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Dissertation Defence: Exploring the Cannabis Microbiome to Develop Safe and Sustainable Bio-Fungicides

January 8 at 12:00 pm - 4:00 pm

Christopher Dumigan will defend their dissertation.

Christopher Dumigan, supervised by Dr. Michael Deyholos, will defend their dissertation titled “Exploring the Cannabis Microbiome to Develop Safe and Sustainable Bio-Fungicides” in partial fulfillment of the requirements for the degree of Doctor of Philosophy in Biology.

An abstract for Christopher Dumigan’s dissertation is included below.

Examinations are open to all members of the campus community as well as the general public. Registration is not required for in person defences.


Cannabis plants are hosts to a variety of fungal pathogens that have limited tools for control. Studying the microbiome of other crops shows that microorganisms can play an integral role in plant health by antagonizing pathogens, promoting plant vigor, and creating a functioning community or a “healthy” microbiome. Furthermore, plant-associated microorganisms can be passed down plant generations to germinating seedlings by their mother plant and vectored by seed. These can be both pathogenic and beneficial to their host plant. This thesis investigates the microbiome of Cannabis plants and the activities that both beneficial and pathogenic microorganisms have on this crop. Investigating 15 genotypes of Cannabis grown to seed across western Canada showed both hemp and marijuana inherit a closely related group of bioactive and anti-fungal endophytic bacilli. 13 of these isolates were able to antagonize known fungal pathogens of Cannabis that were also seed-borne, suggesting co-evolution and potential symbiosis between Cannabis and this class of bacteria. Mature Cannabis plants are infected by a growing number of fungal diseases. Documented here is the first report of Berkeleyomyces rouxiae infecting drug-type Cannabis causing black root-rot. This fungal pathogen was isolated from an aeroponics facility in Cranbrook BC and was not identified due to a lack of genomic resources on this fungal species. Here the first whole genome sequence is provided using hybrid genome sequencing and assembly. Finally, this thesis investigates the relative contributions of both seed and soil bacteria in shaping the endosphere communities in germinating Cannabis seedlings. A multifactorial metagenomic experiment was performed using three genotypes of Cannabis with two soil types, both of which were treated and untreated with autoclave sterilization. Cannabis genotype, soil type, and soil sterilization all play a role in structuring the endophyte communities of germinating Cannabis seedlings. This suggests inoculum from both seed and soil shape the microbiome of germinating Cannabis seedlings. There was however a shared element of the microbiome conserved across genotypes, soil types, and soil sterilization, indicating seed-borne endophytes are maintained across these conditions. Soil, however, had a dramatic and significant role in shaping the diversity and abundance of bacteria in this niche.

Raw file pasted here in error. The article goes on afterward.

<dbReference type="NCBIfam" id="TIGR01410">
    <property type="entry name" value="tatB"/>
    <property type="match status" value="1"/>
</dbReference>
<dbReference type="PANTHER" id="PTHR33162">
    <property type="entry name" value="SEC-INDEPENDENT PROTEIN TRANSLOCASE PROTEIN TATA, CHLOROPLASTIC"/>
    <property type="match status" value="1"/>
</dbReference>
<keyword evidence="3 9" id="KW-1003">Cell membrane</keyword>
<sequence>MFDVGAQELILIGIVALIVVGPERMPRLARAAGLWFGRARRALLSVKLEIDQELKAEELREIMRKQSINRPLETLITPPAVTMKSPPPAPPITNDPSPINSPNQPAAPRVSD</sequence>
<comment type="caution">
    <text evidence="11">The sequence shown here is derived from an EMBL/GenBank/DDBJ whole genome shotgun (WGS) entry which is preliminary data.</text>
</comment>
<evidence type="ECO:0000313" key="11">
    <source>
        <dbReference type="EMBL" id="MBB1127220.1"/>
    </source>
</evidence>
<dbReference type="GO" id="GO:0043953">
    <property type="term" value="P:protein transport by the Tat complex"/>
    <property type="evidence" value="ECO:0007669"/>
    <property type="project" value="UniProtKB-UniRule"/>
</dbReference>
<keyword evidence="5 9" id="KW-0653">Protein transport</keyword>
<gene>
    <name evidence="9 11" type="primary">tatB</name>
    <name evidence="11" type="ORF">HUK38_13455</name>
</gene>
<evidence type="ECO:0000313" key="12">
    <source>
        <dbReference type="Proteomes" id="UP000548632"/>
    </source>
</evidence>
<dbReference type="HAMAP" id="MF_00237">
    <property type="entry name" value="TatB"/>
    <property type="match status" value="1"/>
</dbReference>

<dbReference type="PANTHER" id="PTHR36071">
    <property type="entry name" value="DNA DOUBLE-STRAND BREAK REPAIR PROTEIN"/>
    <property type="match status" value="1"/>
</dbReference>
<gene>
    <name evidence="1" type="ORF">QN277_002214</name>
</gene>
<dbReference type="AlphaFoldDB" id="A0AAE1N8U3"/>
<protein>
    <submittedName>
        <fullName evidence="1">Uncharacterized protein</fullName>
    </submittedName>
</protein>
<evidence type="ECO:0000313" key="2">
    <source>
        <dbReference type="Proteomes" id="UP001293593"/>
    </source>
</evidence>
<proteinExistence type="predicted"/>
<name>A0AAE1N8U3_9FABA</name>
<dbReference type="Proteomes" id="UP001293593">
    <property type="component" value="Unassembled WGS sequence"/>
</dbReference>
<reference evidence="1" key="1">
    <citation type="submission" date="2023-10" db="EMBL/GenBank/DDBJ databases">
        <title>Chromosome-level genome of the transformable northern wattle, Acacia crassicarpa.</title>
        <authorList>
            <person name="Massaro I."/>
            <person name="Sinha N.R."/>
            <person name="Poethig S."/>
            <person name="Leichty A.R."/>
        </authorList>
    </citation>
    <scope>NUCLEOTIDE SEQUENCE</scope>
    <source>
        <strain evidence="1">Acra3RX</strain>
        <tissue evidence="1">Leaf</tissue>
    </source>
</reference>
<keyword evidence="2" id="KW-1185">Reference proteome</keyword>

January 8
12:00 pm - 4:00 pm


University Centre (UNC)
3272 University Way
Kelowna, BC V1V 1V7 Canada
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Registration/RSVP Required
Event Type
Thesis Defence
Research and Innovation, Science, Technology and Engineering
Alumni, Community, Faculty, Staff, Families, Partners and Industry, Students, Postdoctoral Fellows and Research Associates